The thyroid adjacent to MTC showed nuclear changes, which are also found in papillary carcinoma of the thyroid. The occasional concurrent occurrence of these two tumors and the involvement of the RET gene in both medullary and papillary carcinomas, makes this observation worth discussing and studying further.


Medical literature is swamped with articles on medullary carcinoma of the thyroid describing its clinical picture, the histology, the etiology, and its molecular biology. The aim of this study was to examine the histological and clinical aspects of medullary carcinoma as it pertains to India. This study aims to confirm the histopathological features already discussed in the literature, and to find any other morphological characteristics of this tumor.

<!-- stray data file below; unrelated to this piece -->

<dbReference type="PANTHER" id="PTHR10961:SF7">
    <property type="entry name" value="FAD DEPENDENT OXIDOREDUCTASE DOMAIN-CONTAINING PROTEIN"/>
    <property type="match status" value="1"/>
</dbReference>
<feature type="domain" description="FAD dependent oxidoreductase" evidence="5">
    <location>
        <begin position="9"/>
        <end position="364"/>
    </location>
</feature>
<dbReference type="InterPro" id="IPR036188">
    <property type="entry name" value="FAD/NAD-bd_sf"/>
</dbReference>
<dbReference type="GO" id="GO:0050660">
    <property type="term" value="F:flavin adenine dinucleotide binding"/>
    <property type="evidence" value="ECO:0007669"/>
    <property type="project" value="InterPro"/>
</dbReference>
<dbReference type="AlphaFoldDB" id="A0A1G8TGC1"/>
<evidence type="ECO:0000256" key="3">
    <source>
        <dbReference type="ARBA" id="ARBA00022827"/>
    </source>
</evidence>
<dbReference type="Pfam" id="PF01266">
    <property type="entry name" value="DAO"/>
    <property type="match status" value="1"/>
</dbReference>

This is a retrospective analysis of the cases diagnosed as Medullary Thyroid Carcinoma (MTC) over a period of 30 years (1971-2000). A total of 234 cases were accrued. The demographic data, clinical details, and the treatment modalities were studied. The period of follow-up ranged from 1 month to 20 years and the data was analyzed with reference to the outcome (using Kaplan Meier survival analysis). The modes of arriving at the diagnosis of MTC were also evaluated. The histological criteria for calling a tumor medullary carcinoma included the pattern of growth seen in neuroendocrine tumors, the cytological features of a neuroendocrine tumor, and amyloid deposition. Immunohistochemistry was used for confirmation or in doubtful cases. The pathology material comprised the surgical specimen, paraffin blocks or glass slides. The nature of material depended on where the primary excision was performed. Usually the consultation cases (sent for confirmation or when in doubt) were sent as either paraffin blocks or glass slides. The tissues were routinely processed i.e. formalin fixed, paraffin embedded, and stained with hematoxylin and eosin. Certain histochemical stains like Congo-red for amyloid and Mayer′s mucicarmine for the presence of mucin were performed where indicated. Immunohistochemical tests were also employed using antibodies against calcitonin, carcinoembryonic antigen, chromogranin, synaptophysin, neuron specific enolase, thyroglobulin, cytokeratin, epithelial membrane antigen and vimentin.